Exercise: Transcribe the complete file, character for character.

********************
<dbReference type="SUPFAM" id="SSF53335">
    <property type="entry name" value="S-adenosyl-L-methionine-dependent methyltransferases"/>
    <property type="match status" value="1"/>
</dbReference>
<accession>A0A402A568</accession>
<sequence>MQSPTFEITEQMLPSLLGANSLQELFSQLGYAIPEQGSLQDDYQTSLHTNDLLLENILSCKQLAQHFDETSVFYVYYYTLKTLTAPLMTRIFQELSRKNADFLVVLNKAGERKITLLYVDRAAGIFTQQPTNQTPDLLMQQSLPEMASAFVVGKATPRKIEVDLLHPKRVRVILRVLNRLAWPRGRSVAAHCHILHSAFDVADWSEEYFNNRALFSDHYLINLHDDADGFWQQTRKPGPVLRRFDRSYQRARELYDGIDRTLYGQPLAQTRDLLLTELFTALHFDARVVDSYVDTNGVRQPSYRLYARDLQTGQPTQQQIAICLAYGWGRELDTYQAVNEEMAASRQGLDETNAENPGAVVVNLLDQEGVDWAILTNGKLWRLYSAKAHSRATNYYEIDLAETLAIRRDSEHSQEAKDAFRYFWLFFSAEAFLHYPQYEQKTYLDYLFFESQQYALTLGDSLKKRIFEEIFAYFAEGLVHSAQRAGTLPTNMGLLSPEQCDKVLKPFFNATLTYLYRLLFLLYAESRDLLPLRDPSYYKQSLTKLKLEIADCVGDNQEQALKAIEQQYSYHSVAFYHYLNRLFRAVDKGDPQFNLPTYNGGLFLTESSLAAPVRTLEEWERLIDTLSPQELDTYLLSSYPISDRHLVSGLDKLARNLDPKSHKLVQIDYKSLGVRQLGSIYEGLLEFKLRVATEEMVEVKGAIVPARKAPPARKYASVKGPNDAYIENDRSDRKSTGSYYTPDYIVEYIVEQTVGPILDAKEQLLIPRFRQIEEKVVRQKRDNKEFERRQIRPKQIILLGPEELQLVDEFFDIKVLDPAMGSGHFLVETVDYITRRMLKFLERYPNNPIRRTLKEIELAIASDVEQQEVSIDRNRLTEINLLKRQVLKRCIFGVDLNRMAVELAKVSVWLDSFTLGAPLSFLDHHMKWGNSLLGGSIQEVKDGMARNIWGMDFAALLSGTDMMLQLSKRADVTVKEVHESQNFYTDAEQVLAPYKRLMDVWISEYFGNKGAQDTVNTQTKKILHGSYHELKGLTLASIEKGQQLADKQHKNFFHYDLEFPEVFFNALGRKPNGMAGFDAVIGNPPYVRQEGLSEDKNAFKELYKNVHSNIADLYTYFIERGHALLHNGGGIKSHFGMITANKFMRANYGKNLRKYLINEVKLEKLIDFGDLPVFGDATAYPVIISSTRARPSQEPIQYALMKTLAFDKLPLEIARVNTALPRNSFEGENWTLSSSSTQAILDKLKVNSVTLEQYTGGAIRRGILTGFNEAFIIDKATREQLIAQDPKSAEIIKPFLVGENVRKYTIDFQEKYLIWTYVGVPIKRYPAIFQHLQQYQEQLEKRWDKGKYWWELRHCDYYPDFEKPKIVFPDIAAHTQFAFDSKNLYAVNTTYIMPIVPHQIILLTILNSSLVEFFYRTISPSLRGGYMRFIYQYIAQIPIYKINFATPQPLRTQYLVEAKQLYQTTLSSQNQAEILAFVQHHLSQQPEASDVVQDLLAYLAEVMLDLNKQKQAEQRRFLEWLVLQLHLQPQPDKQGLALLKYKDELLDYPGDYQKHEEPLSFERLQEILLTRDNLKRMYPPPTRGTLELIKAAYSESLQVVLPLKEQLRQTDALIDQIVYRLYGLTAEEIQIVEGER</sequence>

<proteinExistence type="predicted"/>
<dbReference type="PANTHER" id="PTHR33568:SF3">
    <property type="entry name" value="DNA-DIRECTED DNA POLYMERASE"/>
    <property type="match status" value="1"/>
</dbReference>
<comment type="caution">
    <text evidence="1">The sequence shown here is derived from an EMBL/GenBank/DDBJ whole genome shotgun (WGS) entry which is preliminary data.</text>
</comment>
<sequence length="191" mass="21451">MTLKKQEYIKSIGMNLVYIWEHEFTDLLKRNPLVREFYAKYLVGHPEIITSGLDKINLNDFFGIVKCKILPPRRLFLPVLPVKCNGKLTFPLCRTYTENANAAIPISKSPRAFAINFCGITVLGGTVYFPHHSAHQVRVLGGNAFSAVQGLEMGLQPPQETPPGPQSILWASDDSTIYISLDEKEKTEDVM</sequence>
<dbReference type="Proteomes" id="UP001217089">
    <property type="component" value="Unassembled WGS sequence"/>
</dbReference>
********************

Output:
<dbReference type="SUPFAM" id="SSF53335">
    <property type="entry name" value="S-adenosyl-L-methionine-dependent methyltransferases"/>
    <property type="match status" value="1"/>
</dbReference>
<accession>A0A402A568</accession>
<sequence>MQSPTFEITEQMLPSLLGANSLQELFSQLGYAIPEQGSLQDDYQTSLHTNDLLLENILSCKQLAQHFDETSVFYVYYYTLKTLTAPLMTRIFQELSRKNADFLVVLNKAGERKITLLYVDRAAGIFTQQPTNQTPDLLMQQSLPEMASAFVVGKATPRKIEVDLLHPKRVRVILRVLNRLAWPRGRSVAAHCHILHSAFDVADWSEEYFNNRALFSDHYLINLHDDADGFWQQTRKPGPVLRRFDRSYQRARELYDGIDRTLYGQPLAQTRDLLLTELFTALHFDARVVDSYVDTNGVRQPSYRLYARDLQTGQPTQQQIAICLAYGWGRELDTYQAVNEEMAASRQGLDETNAENPGAVVVNLLDQEGVDWAILTNGKLWRLYSAKAHSRATNYYEIDLAETLAIRRDSEHSQEAKDAFRYFWLFFSAEAFLHYPQYEQKTYLDYLFFESQQYALTLGDSLKKRIFEEIFAYFAEGLVHSAQRAGTLPTNMGLLSPEQCDKVLKPFFNATLTYLYRLLFLLYAESRDLLPLRDPSYYKQSLTKLKLEIADCVGDNQEQALKAIEQQYSYHSVAFYHYLNRLFRAVDKGDPQFNLPTYNGGLFLTESSLAAPVRTLEEWERLIDTLSPQELDTYLLSSYPISDRHLVSGLDKLARNLDPKSHKLVQIDYKSLGVRQLGSIYEGLLEFKLRVATEEMVEVKGAIVPARKAPPARKYASVKGPNDAYIENDRSDRKSTGSYYTPDYIVEYIVEQTVGPILDAKEQLLIPRFRQIEEKVVRQKRDNKEFERRQIRPKQIILLGPEELQLVDEFFDIKVLDPAMGSGHFLVETVDYITRRMLKFLERYPNNPIRRTLKEIELAIASDVEQQEVSIDRNRLTEINLLKRQVLKRCIFGVDLNRMAVELAKVSVWLDSFTLGAPLSFLDHHMKWGNSLLGGSIQEVKDGMARNIWGMDFAALLSGTDMMLQLSKRADVTVKEVHESQNFYTDAEQVLAPYKRLMDVWISEYFGNKGAQDTVNTQTKKILHGSYHELKGLTLASIEKGQQLADKQHKNFFHYDLEFPEVFFNALGRKPNGMAGFDAVIGNPPYVRQEGLSEDKNAFKELYKNVHSNIADLYTYFIERGHALLHNGGGIKSHFGMITANKFMRANYGKNLRKYLINEVKLEKLIDFGDLPVFGDATAYPVIISSTRARPSQEPIQYALMKTLAFDKLPLEIARVNTALPRNSFEGENWTLSSSSTQAILDKLKVNSVTLEQYTGGAIRRGILTGFNEAFIIDKATREQLIAQDPKSAEIIKPFLVGENVRKYTIDFQEKYLIWTYVGVPIKRYPAIFQHLQQYQEQLEKRWDKGKYWWELRHCDYYPDFEKPKIVFPDIAAHTQFAFDSKNLYAVNTTYIMPIVPHQIILLTILNSSLVEFFYRTISPSLRGGYMRFIYQYIAQIPIYKINFATPQPLRTQYLVEAKQLYQTTLSSQNQAEILAFVQHHLSQQPEASDVVQDLLAYLAEVMLDLNKQKQAEQRRFLEWLVLQLHLQPQPDKQGLALLKYKDELLDYPGDYQKHEEPLSFERLQEILLTRDNLKRMYPPPTRGTLELIKAAYSESLQVVLPLKEQLRQTDALIDQIVYRLYGLTAEEIQIVEGER</sequence>

<proteinExistence type="predicted"/>
<dbReference type="PANTHER" id="PTHR33568:SF3">
    <property type="entry name" value="DNA-DIRECTED DNA POLYMERASE"/>
    <property type="match status" value="1"/>
</dbReference>
<comment type="caution">
    <text evidence="1">The sequence shown here is derived from an EMBL/GenBank/DDBJ whole genome shotgun (WGS) entry which is preliminary data.</text>
</comment>
<sequence length="191" mass="21451">MTLKKQEYIKSIGMNLVYIWEHEFTDLLKRNPLVREFYAKYLVGHPEIITSGLDKINLNDFFGIVKCKILPPRRLFLPVLPVKCNGKLTFPLCRTYTENANAAIPISKSPRAFAINFCGITVLGGTVYFPHHSAHQVRVLGGNAFSAVQGLEMGLQPPQETPPGPQSILWASDDSTIYISLDEKEKTEDVM</sequence>
<dbReference type="Proteomes" id="UP001217089">
    <property type="component" value="Unassembled WGS sequence"/>
</dbReference>